forging a new kind of metropolitics
As early as the 1950s, some urban planners warned that unplanned development would create enormous problems -- a conclusion that was extensively documented by the U.S. Environmental Protection Agency (EPA) and the U.S. Department of Housing and Urban Development (HUD) in a landmark 1974 report, The Costs of Sprawl, and by dozens of additional studies over the past twenty-five years. The impotence of these warnings suggests a sobering reality: knowledge about the dynamics of sprawl is simply not enough to spur remedial government action. An effective "transmission belt" is needed to translate knowledge into action, and that can be supplied only through a new kind of citizen-led political action. 

It is indispensable that new forms of "bottom-up" activism be nurtured which, over time, can alter the political equations for reform and inspire the political culture with a new vision. There must be new initiatives to educate and organize the public; new pressures brought to bear on politicians and government officials to take serious anti-sprawl action; and the development of a new activist infrastructure that can win tangible political victories that will generate a self-sustaining momentum. 

Fortunately, the moment is propitious for this vision. After years of lurking on the political margins, various smart growth factions are starting to discover the wisdom of Ben Franklin's words, "We must indeed all hang together, or, most assuredly, we shall all hang separately." United in opposition to sprawl and urban disinvestment, environmentalists, good government reformers, fiscal conservatives and urban minorities now have a chance of defeating the familiar pro-sprawl lobbies, the auto, highway construction and real estate industries. Ever more highways, strip malls and congestion are not inevitable.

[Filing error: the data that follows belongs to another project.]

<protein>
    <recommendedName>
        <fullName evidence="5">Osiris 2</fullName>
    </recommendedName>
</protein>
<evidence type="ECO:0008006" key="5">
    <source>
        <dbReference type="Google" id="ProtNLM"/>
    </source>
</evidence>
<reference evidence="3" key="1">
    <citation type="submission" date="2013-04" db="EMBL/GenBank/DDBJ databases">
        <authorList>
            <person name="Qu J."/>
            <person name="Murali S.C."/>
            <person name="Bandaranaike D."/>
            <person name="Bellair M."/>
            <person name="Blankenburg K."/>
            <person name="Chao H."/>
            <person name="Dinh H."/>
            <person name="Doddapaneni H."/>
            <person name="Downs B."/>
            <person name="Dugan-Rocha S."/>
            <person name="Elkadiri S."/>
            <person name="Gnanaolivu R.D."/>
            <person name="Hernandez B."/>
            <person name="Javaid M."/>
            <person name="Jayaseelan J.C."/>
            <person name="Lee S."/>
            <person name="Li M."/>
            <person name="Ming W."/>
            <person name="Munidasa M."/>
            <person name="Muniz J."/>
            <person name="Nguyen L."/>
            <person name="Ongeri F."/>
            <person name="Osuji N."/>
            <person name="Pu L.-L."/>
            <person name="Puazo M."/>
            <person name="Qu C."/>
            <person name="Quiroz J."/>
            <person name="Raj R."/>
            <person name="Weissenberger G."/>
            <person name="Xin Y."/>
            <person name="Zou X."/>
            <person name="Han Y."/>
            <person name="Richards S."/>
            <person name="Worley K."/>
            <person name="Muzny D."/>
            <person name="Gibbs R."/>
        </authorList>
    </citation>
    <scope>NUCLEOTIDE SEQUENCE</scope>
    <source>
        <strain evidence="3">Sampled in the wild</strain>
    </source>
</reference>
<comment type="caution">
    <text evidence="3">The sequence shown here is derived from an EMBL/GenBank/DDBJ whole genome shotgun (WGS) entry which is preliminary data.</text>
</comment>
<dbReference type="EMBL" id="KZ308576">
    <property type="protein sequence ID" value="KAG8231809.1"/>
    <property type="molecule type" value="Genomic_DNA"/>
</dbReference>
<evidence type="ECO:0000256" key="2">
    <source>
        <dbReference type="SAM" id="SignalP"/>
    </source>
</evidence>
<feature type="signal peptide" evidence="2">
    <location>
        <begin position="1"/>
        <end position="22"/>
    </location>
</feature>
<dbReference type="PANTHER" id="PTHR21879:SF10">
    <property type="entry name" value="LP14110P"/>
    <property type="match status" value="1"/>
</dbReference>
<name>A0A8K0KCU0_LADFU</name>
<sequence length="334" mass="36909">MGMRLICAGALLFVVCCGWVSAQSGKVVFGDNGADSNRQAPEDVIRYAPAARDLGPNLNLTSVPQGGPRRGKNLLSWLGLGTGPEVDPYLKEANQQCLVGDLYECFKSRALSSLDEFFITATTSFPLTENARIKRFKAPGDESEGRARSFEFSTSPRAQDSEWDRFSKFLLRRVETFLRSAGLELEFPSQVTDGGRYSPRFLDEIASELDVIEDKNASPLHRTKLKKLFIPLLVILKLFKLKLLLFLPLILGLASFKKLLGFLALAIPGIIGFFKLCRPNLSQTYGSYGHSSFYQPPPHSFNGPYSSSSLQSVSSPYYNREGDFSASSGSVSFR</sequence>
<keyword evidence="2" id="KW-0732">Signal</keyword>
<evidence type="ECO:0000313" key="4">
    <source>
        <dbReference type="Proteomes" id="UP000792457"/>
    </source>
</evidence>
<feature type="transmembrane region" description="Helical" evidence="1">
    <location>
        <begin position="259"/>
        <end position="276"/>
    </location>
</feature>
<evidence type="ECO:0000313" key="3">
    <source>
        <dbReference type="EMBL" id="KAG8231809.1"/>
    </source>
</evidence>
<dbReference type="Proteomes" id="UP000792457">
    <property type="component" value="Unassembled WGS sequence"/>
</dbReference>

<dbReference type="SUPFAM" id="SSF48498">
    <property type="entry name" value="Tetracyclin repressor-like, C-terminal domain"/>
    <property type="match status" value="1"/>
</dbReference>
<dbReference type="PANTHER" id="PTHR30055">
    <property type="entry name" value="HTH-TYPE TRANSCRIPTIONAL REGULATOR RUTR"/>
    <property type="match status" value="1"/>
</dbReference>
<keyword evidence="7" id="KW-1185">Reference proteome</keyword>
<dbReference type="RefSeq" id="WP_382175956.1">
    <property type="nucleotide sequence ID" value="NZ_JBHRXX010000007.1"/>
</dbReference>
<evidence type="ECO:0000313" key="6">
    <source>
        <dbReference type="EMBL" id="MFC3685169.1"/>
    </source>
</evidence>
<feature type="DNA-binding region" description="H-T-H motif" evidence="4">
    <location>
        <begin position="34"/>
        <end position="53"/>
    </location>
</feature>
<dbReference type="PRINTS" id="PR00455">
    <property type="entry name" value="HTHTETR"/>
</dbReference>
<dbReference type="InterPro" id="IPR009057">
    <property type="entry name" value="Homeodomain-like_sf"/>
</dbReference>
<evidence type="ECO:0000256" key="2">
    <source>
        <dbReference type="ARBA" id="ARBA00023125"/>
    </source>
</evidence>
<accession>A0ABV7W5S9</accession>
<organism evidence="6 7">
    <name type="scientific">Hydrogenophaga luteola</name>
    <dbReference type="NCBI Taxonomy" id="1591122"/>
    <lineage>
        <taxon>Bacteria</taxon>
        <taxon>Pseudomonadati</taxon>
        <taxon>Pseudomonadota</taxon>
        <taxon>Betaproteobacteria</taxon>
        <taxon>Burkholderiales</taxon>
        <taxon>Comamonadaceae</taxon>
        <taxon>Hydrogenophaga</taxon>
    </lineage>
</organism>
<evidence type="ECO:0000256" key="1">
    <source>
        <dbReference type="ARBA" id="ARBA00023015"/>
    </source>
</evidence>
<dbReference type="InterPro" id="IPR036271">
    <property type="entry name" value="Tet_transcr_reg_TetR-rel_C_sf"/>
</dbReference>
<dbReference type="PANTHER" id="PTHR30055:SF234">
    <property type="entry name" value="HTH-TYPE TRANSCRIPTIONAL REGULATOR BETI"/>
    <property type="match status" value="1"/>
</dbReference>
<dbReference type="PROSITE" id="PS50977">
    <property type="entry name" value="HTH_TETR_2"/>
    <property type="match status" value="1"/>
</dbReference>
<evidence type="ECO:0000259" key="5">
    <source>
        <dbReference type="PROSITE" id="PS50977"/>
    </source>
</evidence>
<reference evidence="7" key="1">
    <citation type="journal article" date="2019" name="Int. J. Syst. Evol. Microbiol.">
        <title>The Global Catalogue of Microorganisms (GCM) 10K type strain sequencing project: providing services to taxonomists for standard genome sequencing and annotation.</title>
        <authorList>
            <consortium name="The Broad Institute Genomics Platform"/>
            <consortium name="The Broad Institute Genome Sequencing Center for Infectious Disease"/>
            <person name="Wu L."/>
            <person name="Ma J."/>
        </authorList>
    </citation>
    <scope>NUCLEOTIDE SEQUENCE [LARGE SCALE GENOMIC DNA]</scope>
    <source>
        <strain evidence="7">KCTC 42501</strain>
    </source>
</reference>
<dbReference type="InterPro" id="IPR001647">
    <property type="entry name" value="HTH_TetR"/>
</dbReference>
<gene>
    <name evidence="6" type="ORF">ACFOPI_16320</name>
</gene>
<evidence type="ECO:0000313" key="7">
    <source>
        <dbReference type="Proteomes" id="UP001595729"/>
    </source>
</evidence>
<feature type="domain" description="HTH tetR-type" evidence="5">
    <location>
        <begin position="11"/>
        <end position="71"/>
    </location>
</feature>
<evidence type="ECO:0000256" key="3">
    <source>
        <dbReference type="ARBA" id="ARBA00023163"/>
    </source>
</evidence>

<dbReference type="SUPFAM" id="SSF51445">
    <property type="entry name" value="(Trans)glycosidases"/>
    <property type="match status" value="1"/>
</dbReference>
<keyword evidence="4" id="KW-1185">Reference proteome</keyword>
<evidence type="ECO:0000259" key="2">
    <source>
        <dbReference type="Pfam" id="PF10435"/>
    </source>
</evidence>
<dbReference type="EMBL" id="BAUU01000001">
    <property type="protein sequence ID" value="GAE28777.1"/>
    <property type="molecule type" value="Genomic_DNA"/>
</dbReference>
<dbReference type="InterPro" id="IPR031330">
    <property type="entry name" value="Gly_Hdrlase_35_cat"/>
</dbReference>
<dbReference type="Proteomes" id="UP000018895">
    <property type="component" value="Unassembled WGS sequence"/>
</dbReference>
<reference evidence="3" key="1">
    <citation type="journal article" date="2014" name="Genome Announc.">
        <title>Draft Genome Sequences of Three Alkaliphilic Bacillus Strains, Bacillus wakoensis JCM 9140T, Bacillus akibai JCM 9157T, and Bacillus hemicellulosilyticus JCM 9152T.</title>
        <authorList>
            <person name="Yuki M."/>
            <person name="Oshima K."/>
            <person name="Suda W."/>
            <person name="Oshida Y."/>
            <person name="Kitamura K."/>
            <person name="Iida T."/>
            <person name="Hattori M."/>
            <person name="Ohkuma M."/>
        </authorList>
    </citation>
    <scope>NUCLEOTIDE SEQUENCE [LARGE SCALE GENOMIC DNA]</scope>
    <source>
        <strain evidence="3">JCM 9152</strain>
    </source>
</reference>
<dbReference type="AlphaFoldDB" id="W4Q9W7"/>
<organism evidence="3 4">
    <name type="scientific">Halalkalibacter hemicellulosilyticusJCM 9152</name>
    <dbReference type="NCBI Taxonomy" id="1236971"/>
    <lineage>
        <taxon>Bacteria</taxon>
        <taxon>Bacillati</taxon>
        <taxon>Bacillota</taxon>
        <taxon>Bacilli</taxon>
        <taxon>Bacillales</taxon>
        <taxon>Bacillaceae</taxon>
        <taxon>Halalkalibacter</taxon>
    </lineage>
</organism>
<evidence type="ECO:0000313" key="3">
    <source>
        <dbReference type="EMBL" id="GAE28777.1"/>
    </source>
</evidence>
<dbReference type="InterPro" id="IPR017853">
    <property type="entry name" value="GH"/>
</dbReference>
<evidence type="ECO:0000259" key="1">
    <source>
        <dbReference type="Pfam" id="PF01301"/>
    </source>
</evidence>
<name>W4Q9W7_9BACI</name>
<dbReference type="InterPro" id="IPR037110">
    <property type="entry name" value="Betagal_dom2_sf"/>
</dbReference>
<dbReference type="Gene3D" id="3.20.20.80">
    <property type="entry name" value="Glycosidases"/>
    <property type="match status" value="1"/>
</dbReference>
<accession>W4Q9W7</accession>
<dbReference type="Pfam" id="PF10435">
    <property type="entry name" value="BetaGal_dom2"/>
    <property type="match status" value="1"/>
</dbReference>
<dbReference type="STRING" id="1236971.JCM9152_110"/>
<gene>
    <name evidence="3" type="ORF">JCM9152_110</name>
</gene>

A confluence of political interests offers an historic opportunity, writes Douglas Kelbaugh in Common Place: "Now that different classes have more problems in common [crime, traffic, job development, etc.], there is an opportunity to build broader coalitions and more community solidarity. There is more of a feeling that everyone is in this dilemma together. Although there is still an unfinished agenda for social justice, the clicking environmental clock and population time bomb have brought a new urgency to working together." 

Some hard numbers give this vision real credibility. In Chicago, 72 percent of the region's population live in the city, the inner-ring, older suburbs and the satellite suburbs: a latent smart-growth majority just waiting to seize power. In the Twin Cities, 60 percent of the population lives in these areas, a fact that Myron Orfield exploited to create a new majority coalition that challenged the favored-quarter suburbs. 

In other metro areas, a majority of voters live in communities that are disadvantaged by sprawl; the problem is, these voters are so disparate politically that they have not recognized their common interests or the value of organizing new sorts of coalitions. It is true that many barriers of race, class and political style will have to be overcome in forging new alliances. But as Orfield has shown in the Twin Cities, this challenge can be met.